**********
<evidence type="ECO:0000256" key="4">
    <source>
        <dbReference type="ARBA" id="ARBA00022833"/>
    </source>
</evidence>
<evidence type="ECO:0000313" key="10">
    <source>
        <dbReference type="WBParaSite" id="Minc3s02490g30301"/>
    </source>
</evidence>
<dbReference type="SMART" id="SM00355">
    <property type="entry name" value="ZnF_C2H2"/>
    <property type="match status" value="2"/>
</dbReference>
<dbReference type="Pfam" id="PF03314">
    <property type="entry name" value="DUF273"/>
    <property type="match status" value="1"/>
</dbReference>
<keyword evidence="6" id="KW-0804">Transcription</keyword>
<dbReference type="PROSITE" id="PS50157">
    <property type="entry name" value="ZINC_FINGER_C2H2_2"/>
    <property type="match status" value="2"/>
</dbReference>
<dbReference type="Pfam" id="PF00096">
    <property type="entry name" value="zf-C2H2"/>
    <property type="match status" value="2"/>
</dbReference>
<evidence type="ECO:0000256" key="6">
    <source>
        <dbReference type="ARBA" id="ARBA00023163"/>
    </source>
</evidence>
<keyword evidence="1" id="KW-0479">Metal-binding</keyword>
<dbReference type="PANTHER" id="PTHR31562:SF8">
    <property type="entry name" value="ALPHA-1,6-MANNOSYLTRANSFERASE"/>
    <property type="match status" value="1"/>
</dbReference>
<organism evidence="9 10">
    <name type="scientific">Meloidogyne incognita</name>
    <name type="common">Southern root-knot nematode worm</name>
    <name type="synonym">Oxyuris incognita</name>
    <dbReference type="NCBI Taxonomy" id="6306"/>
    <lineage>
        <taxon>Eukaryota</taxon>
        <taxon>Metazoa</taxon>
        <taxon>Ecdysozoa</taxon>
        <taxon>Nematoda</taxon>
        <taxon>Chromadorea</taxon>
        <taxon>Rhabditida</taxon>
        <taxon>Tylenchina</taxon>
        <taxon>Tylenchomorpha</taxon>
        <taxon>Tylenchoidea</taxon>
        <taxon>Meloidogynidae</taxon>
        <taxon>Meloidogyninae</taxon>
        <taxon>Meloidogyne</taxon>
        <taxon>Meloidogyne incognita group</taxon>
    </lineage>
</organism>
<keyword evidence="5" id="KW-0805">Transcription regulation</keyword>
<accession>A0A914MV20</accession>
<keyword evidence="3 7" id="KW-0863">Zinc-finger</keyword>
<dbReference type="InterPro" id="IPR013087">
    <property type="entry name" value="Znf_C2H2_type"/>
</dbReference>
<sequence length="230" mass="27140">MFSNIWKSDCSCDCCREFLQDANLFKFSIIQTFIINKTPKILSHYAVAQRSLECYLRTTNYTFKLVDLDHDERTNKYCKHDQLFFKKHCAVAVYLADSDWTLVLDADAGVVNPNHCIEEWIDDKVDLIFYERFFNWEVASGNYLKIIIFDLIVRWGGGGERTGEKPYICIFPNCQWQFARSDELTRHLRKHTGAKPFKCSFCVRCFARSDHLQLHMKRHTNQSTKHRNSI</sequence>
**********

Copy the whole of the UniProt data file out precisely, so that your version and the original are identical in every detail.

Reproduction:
<evidence type="ECO:0000256" key="4">
    <source>
        <dbReference type="ARBA" id="ARBA00022833"/>
    </source>
</evidence>
<evidence type="ECO:0000313" key="10">
    <source>
        <dbReference type="WBParaSite" id="Minc3s02490g30301"/>
    </source>
</evidence>
<dbReference type="SMART" id="SM00355">
    <property type="entry name" value="ZnF_C2H2"/>
    <property type="match status" value="2"/>
</dbReference>
<dbReference type="Pfam" id="PF03314">
    <property type="entry name" value="DUF273"/>
    <property type="match status" value="1"/>
</dbReference>
<keyword evidence="6" id="KW-0804">Transcription</keyword>
<dbReference type="PROSITE" id="PS50157">
    <property type="entry name" value="ZINC_FINGER_C2H2_2"/>
    <property type="match status" value="2"/>
</dbReference>
<dbReference type="Pfam" id="PF00096">
    <property type="entry name" value="zf-C2H2"/>
    <property type="match status" value="2"/>
</dbReference>
<evidence type="ECO:0000256" key="6">
    <source>
        <dbReference type="ARBA" id="ARBA00023163"/>
    </source>
</evidence>
<keyword evidence="1" id="KW-0479">Metal-binding</keyword>
<dbReference type="PANTHER" id="PTHR31562:SF8">
    <property type="entry name" value="ALPHA-1,6-MANNOSYLTRANSFERASE"/>
    <property type="match status" value="1"/>
</dbReference>
<organism evidence="9 10">
    <name type="scientific">Meloidogyne incognita</name>
    <name type="common">Southern root-knot nematode worm</name>
    <name type="synonym">Oxyuris incognita</name>
    <dbReference type="NCBI Taxonomy" id="6306"/>
    <lineage>
        <taxon>Eukaryota</taxon>
        <taxon>Metazoa</taxon>
        <taxon>Ecdysozoa</taxon>
        <taxon>Nematoda</taxon>
        <taxon>Chromadorea</taxon>
        <taxon>Rhabditida</taxon>
        <taxon>Tylenchina</taxon>
        <taxon>Tylenchomorpha</taxon>
        <taxon>Tylenchoidea</taxon>
        <taxon>Meloidogynidae</taxon>
        <taxon>Meloidogyninae</taxon>
        <taxon>Meloidogyne</taxon>
        <taxon>Meloidogyne incognita group</taxon>
    </lineage>
</organism>
<keyword evidence="5" id="KW-0805">Transcription regulation</keyword>
<accession>A0A914MV20</accession>
<keyword evidence="3 7" id="KW-0863">Zinc-finger</keyword>
<dbReference type="InterPro" id="IPR013087">
    <property type="entry name" value="Znf_C2H2_type"/>
</dbReference>
<sequence length="230" mass="27140">MFSNIWKSDCSCDCCREFLQDANLFKFSIIQTFIINKTPKILSHYAVAQRSLECYLRTTNYTFKLVDLDHDERTNKYCKHDQLFFKKHCAVAVYLADSDWTLVLDADAGVVNPNHCIEEWIDDKVDLIFYERFFNWEVASGNYLKIIIFDLIVRWGGGGERTGEKPYICIFPNCQWQFARSDELTRHLRKHTGAKPFKCSFCVRCFARSDHLQLHMKRHTNQSTKHRNSI</sequence>